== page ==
Additional remarks and prayers were led by several individuals, including Adam Link, Rick Seaton, Shane Connor, Troy Kilzer II, and Marvin Croom. Their comments focused on the importance of loving neighbors and of the community’s being a shining light.
“Prayer is our best option, not our last option,” Kirk said. “I believe prayer is where this all starts. The actions that follow will come from God’s spirit to act on His behalf. We can’t do anything at all without Him.
Shannon encouraged the crowd to act compassionately toward their neighbor when faced with the opportunity to speak against injustice.
“Compassion causes good action,” Shannon said. “Our great responsibility is a standard of truth higher than any of us individually, and in that, we are to always speak the truth in love.”
Shannon and Kirk hope the event was the start of a movement of conversations that lead to a more unified community.
“God sees your neighbor; it doesn’t matter their faith, ethnicity or which side of the tracks they live on. And the soul searching question for all of us is, do you?” Shannon said. “The best life to live is not a life that doesn’t see color. It’s a life that loves color.”
BE THE BRIDGE
Before the spread of the coronavirus and subsequent quarantine and mandatory isolation that followed, a crowd of students and alumni gathered in late January in Ayers Auditorium for what they hoped would be the first of many conversations to break any barriers between students of different ethnicities.
“We’re here to better understand the Black experience at FHU,” Micah Smith, director of institutional research, said.
Smith and Nadine McNeal, director of social work at FHU, have led the Be the Bridge student discussion group for the past several years using a college discussion guide designed for racial reconciliation. Be the Bridge is a national nonprofit organization.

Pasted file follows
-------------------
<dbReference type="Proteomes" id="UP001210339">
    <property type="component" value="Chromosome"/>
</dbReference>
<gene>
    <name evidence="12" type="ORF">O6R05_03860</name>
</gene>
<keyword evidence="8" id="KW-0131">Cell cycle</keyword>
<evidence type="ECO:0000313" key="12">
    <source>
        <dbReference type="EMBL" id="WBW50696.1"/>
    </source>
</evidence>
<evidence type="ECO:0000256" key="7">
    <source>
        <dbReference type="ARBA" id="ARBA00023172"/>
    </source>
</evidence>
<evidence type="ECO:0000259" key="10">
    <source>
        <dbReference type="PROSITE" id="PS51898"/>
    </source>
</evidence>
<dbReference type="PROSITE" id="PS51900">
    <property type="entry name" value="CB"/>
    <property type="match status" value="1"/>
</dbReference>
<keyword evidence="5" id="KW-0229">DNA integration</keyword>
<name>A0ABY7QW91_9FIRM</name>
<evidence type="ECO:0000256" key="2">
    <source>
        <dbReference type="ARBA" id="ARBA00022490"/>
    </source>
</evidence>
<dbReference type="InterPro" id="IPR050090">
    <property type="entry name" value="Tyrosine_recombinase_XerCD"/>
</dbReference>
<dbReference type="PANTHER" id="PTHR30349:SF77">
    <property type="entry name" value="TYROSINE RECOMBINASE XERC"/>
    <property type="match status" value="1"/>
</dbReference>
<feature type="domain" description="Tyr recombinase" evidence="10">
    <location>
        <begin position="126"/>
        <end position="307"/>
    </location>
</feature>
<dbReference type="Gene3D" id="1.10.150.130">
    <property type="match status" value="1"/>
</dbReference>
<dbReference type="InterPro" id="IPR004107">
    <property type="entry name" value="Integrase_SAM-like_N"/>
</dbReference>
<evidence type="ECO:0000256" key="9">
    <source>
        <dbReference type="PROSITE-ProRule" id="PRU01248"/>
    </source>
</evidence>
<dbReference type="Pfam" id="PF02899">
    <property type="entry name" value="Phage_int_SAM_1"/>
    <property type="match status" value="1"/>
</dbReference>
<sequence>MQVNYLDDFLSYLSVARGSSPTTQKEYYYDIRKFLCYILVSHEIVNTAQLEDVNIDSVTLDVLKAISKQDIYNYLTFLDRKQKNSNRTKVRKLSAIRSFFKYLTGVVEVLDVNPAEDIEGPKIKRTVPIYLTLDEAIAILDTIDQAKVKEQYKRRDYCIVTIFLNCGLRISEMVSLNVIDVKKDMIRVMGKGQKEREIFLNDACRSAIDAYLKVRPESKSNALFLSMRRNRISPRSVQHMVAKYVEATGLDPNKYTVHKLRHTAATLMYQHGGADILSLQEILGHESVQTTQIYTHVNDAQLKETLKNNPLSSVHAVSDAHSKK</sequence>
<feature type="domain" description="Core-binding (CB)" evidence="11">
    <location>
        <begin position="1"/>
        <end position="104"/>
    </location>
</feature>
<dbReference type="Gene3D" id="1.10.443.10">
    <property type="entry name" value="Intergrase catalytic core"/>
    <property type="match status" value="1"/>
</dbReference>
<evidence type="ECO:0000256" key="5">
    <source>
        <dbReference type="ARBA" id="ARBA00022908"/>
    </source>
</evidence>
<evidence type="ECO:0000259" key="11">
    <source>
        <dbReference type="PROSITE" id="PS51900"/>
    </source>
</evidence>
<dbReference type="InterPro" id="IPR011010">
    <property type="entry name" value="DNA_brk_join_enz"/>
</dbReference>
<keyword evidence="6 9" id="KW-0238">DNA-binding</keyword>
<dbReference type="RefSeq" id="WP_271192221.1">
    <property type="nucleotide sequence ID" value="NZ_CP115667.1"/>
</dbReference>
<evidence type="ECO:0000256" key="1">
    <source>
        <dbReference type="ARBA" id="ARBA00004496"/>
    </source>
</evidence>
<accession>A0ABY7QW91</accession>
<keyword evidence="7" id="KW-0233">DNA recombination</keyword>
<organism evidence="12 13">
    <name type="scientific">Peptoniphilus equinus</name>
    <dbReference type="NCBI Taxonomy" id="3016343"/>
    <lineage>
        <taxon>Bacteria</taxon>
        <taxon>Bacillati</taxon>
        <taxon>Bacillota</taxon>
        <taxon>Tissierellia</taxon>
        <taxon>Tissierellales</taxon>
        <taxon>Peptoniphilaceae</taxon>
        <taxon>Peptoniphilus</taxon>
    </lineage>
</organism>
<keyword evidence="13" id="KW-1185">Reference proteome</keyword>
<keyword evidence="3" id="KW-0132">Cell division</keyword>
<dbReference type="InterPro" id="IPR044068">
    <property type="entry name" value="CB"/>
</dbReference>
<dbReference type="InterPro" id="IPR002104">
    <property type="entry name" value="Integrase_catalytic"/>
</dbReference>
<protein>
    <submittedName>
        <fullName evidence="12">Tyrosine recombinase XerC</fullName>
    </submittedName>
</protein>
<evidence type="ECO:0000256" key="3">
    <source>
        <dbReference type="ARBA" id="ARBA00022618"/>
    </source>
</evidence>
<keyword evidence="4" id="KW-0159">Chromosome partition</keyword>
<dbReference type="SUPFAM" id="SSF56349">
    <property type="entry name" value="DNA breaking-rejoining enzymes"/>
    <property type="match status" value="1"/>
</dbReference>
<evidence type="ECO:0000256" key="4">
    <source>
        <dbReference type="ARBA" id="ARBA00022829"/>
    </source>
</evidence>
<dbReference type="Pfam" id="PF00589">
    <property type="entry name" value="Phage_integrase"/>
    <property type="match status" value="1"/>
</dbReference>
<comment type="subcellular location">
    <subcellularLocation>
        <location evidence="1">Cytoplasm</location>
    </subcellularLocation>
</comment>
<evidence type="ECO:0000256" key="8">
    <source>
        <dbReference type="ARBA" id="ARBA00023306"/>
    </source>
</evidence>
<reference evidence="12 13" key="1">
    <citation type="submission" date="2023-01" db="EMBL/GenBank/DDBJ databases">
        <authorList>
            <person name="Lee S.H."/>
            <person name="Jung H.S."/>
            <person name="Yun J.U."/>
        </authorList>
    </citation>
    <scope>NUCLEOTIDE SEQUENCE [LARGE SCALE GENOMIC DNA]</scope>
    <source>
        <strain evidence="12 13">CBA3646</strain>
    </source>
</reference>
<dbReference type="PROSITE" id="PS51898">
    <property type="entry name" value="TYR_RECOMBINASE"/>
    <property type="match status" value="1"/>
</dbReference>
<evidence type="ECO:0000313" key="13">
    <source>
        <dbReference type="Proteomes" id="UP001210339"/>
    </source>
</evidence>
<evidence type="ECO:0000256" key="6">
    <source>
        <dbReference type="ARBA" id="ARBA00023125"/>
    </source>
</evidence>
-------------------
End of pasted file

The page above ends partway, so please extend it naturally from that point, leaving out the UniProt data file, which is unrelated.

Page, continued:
The discussion also was in observance of Black History Month and part of the university’s 150th anniversary schedule of events. The program acknowledged that not all students could attend Freed-Hardeman during its early years. The school desegregated in 1964, and Saunders was the university’s first Black graduate in 1967.
“I tend not to focus on the past,” Saunders said. “I think about the present and the things that I can change."
Saunders advised students to come “out of their comfort zones” to learn more about people who do not share their same racial identity or culture.
McNeal, who also served as a panelist, hoped FHU would host more activities where students could discuss racial perceptions and learn to ‘see people as they are.’
“It would be good to have a university-wide attempt to unify the entire student body,” McNeal said.
Alumnus Michael Jones said during his time as a student in the late 90’s he wished he felt a greater sense of unity.
“While I met many wonderful people, I did not always feel heard and, therefore, did not feel important,” he said.
As FHU moves forward, Jones encouraged the university to increase diversity amongst FHU’s faculty and staff. Recent graduate Sandrea Sylman believes more events like Be the Bridge could help raise cultural awareness.
“It’s not a single event, but there needs to be small events (throughout the year) including chapel speakers,” Sylman said.
Be the Bridge and CommUNITY Night launched what organizers hope will be a continuous effort to bring people together.